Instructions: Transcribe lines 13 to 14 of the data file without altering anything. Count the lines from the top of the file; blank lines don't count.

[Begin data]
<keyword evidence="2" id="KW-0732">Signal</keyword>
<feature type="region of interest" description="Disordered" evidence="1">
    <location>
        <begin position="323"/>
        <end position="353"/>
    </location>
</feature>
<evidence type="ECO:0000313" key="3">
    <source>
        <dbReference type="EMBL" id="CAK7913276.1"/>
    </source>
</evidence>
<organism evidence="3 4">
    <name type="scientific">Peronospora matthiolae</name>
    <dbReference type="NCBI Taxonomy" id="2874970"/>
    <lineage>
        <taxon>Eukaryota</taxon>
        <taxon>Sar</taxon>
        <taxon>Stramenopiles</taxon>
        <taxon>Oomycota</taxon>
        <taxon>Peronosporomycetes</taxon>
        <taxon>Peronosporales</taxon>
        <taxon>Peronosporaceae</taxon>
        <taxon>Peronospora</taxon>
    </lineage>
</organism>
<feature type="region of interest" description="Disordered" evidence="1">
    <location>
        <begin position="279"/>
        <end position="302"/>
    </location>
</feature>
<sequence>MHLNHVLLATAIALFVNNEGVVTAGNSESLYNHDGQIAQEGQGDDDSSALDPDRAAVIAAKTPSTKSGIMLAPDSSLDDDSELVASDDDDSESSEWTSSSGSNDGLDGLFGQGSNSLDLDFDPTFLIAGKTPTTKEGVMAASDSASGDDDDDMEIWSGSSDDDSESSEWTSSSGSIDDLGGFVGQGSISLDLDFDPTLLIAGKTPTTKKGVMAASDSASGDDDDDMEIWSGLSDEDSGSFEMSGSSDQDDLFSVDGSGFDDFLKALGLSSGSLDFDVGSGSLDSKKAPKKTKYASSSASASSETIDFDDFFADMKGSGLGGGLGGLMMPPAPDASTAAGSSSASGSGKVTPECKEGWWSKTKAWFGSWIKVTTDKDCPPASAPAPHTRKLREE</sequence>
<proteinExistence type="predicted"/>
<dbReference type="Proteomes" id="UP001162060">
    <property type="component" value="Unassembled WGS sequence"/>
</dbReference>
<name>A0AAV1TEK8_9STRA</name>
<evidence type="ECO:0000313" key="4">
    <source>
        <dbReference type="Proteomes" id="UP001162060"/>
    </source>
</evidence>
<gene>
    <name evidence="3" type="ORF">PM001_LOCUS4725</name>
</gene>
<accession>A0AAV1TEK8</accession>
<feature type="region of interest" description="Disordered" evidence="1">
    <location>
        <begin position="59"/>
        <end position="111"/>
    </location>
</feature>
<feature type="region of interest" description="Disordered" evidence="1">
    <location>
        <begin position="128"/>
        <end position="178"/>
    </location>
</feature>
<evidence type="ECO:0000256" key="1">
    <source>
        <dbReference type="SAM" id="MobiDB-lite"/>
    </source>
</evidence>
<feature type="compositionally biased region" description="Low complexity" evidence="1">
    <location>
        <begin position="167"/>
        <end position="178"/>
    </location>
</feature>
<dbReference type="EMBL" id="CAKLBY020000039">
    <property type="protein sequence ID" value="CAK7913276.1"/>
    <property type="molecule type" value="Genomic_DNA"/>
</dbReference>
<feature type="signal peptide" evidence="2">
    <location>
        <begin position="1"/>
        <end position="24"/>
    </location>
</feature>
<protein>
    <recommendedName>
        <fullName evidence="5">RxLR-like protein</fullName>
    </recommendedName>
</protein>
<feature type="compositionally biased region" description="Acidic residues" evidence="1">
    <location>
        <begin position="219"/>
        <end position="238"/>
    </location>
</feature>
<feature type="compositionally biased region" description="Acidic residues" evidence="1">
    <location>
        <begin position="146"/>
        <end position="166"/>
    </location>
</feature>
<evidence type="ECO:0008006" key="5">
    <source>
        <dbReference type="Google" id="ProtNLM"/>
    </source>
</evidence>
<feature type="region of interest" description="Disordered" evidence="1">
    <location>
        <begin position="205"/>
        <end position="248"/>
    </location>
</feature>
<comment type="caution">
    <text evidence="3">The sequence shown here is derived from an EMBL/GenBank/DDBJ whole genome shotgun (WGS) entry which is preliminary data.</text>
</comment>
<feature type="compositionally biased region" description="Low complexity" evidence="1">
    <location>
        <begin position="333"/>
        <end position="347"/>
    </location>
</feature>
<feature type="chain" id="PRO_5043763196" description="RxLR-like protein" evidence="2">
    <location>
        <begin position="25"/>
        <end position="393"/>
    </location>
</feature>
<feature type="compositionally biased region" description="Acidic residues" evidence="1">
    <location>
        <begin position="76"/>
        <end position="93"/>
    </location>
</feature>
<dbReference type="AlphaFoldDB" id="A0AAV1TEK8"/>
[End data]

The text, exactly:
<organism evidence="3 4">
    <name type="scientific">Peronospora matthiolae</name>